Surely a loving God would never allow this much pain?
In 1882, the great German philosopher Friedrich Nietzsche made the controversial claim: 'God is dead'. Has God been killed by his strongest opponents?
In this episode, host Robert Martin speaks with Dave Miers (lead pastor City on a Hill, Brisbane) about suffering. They share some light moments on 'first world problems', but sensitively probe the painful and difficult area of suffering. They speak about Stephen Fry's objections to God in the face of such evil and reflecting on Habbakuk's story and through Jesus there is hope in the midst of pain.
This Bigger Questions episode is a re-edit and re-release of Episode 12 (recorded under the show's former title, hence the absence of episode number).
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Bigger Questions asked in the conversation
Dave Miers' story
Now the big question for today is suffering - a loving God would never allow this much pain. Now, I’m kind of hoping that our conversation now won’t add to the sum total of human suffering and misery. But before we talk about suffering, can you tell us a little about yourself and your own Christian journey - what made you want to follow Jesus? What convinced you to become a believer?
Without attempting to trivialise suffering. Our smaller questions were on first world suffering.
God vs suffering - the problem
Now whilst the suffering encountered in first world problems is really quite trivial. Genuine suffering is far different.
The presence of suffering in our world is a common reason to reject the existence of a good God. A loving God, it’s claimed would never allow this much pain. God therefore is either evil, impotent or imaginary. In early 2015 atheist comedian Stephen Fry demonstrated this point when interviewed on Irish television. The host asked Fry to suppose it was all true and asked what he would then say to God when he died and was confronted by the Almighty.
Fry replied: “I’d say, bone cancer in children? What’s that about?
“How dare you? How dare you create a world to which there is such misery that is not our fault. It’s not right, it’s utterly, utterly evil. “Why should I respect a capricious, mean-minded, stupid God who creates a world that is so full of injustice and pain. That’s what I would say.”
“Bone cancer in children? How do you react to Stephen Fry’s comments?
Now this problem, the problem of evil is not simply a philosophical question, it’s one intrinsically connected with reality and our experience isn’t it? Where is God in the mess? Why doesn’t he do something? Sometimes you don’t necessarily want a solution, you just want the pain to end, would that be fair?
The Bible's answer: How long O Lord? - Habakkuk 1:2-3
In Logos Live we reflect on the Scriptures, the Logos, and today’s passage comes from the Old Testament book of Habakkuk. And here Habakkuk asks ‘Where is God in the mess?’
Now many people here might not be familiar with Habakkuk. Habakkuk sounds a bit like the name of a Pacific Islander rugby player, but the name means wrestle or embrace. Now Habakkuk begins with an impassioned cry. Habakkuk 1:2-3:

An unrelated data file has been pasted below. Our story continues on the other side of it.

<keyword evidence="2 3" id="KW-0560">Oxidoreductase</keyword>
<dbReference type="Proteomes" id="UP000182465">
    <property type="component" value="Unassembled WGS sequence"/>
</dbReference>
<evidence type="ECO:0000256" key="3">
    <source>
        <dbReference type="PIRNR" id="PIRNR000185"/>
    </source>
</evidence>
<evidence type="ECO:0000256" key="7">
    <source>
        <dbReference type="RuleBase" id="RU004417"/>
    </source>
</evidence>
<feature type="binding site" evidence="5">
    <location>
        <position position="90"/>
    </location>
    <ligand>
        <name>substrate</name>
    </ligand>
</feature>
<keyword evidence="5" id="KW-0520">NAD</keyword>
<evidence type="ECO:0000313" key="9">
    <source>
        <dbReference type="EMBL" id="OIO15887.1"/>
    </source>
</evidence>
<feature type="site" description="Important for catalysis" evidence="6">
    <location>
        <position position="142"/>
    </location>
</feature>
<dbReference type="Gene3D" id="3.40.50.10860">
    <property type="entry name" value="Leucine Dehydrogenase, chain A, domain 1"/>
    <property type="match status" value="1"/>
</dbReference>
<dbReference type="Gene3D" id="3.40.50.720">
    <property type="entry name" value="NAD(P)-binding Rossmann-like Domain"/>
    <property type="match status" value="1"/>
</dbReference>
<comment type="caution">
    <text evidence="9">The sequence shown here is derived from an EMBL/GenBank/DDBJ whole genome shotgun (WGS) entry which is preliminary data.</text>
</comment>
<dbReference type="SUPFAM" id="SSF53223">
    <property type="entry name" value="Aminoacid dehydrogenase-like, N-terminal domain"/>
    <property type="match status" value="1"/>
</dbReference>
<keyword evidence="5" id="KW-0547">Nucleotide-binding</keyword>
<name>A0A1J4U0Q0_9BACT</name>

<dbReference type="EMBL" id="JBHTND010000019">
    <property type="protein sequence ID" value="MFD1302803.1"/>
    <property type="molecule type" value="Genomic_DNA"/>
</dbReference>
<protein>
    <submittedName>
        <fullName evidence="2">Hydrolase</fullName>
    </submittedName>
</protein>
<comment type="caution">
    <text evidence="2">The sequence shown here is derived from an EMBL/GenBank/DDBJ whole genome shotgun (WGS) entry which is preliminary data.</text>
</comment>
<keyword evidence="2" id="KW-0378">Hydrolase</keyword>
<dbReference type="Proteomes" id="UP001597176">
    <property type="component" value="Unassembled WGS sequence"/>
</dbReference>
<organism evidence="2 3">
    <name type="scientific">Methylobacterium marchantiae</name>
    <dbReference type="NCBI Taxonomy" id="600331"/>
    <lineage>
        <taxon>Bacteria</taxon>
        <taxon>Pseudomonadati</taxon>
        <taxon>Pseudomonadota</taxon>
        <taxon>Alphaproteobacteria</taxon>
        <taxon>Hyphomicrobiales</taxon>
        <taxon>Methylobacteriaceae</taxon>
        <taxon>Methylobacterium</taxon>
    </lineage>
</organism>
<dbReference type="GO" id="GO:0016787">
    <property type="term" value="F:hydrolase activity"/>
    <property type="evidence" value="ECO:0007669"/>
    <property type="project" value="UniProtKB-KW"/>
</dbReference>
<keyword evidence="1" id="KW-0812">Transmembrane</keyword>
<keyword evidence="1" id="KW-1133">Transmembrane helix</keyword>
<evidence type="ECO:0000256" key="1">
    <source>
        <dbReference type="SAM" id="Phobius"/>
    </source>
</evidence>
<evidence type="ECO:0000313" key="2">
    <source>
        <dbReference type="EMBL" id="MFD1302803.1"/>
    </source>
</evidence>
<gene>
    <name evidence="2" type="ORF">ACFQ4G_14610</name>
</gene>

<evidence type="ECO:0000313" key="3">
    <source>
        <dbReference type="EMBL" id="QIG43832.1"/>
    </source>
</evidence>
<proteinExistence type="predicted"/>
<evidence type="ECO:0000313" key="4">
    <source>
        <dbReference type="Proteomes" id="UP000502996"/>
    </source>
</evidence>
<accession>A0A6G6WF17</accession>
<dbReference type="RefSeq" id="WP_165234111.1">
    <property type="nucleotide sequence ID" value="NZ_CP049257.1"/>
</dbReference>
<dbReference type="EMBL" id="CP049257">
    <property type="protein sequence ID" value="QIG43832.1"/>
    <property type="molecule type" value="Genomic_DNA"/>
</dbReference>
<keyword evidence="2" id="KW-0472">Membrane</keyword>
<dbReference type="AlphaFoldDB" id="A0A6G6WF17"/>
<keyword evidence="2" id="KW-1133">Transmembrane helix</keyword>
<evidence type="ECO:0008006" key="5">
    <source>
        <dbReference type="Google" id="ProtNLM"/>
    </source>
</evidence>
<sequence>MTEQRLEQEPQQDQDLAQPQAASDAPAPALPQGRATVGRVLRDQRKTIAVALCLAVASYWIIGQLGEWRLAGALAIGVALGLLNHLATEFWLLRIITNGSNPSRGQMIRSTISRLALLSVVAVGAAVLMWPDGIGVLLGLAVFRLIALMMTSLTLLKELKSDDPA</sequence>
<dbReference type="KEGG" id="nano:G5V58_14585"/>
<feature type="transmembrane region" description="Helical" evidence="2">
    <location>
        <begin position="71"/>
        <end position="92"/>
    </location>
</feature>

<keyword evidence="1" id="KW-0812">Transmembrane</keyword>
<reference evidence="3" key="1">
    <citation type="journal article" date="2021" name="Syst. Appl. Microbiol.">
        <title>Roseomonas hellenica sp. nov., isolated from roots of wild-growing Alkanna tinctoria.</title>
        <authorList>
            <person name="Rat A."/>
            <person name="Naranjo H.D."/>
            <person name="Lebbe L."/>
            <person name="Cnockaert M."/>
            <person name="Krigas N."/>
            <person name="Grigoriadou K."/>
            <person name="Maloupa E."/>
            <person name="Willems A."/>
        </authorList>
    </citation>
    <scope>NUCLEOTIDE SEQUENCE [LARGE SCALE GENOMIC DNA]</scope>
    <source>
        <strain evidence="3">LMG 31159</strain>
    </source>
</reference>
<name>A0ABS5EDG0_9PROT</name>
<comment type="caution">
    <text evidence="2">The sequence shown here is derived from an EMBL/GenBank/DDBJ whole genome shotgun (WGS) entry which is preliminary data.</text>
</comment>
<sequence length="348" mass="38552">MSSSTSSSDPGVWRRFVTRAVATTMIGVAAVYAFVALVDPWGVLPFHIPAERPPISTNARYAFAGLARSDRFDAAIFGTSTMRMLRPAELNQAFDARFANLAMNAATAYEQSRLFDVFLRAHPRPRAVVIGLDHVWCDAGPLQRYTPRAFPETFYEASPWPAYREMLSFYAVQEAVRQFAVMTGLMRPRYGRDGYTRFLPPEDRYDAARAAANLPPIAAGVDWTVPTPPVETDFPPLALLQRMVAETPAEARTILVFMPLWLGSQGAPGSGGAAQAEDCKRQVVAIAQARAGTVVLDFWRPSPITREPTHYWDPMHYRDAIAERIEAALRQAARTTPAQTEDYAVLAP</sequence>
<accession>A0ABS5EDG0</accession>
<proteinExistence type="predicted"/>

How long, Lord, must I call for help,
but you do not listen?
Or cry out to you, ‘Violence!’
but you do not save?
3 Why do you make me look at injustice?
Why do you tolerate wrongdoing?
Destruction and violence are before me;
there is strife, and conflict abounds.
Should we feel uncomfortable with his tone? ‘How long, Lord, must I call for help, but you do not listen?’
Is there a point of connection here with our suffering or pain?
It seems that the philosophical objection that God can’t exist given the presence of suffering isn’t in Habakkuk’s mind is it?
So what is Habakkuk saying?
God vs injustice
In Habakkuk's frustration he reflects particularly on the suffering associated with injustice. Interestingly a world full of injustice was also part of Stephen Fry’s objection. Habakkuk says says in 1:3, Why do you make me look at injustice?
He cries out for justice. But we have to be careful with this call for justice don’t we? How far do we want him to go?
The question is often asked question of why doesn’t God do something about the suffering and injustice in the world. But would it be fair to say that he has actually done something?
Mark 15:34 recounts the crucifixion of Jesus:
And at three in the afternoon Jesus cried out in a loud voice, ‘Eloi, Eloi, lema sabachthani?’(which means ‘My God, my God, why have you forsaken me?’).
Then in verse 37 we read that Jesus dies.
How does the death of Jesus affect the way we look at the ‘problem of suffering’?
Ending of Habakkuk
Now the ending of Habakkuk is fascinating:
Though the fig-tree does not bud and there are no grapes on the vines, though the olive crop fails and the fields produce no food, though there are no sheep in the sheepfold and no cattle in the stalls, 18 yet I will rejoice in the Lord, I will be joyful in God my Saviour. 19 The Sovereign Lord is my strength; he makes my feet like the feet of a deer, he enables me to tread on the heights. For the director of music. On my stringed instruments.
It seems that despite all the suffering that he observes, the hunger, crop failure and business failure - yet the author rejoices in the Lord?
The Big Question
God vs suffering. A loving God would never allow this much pain?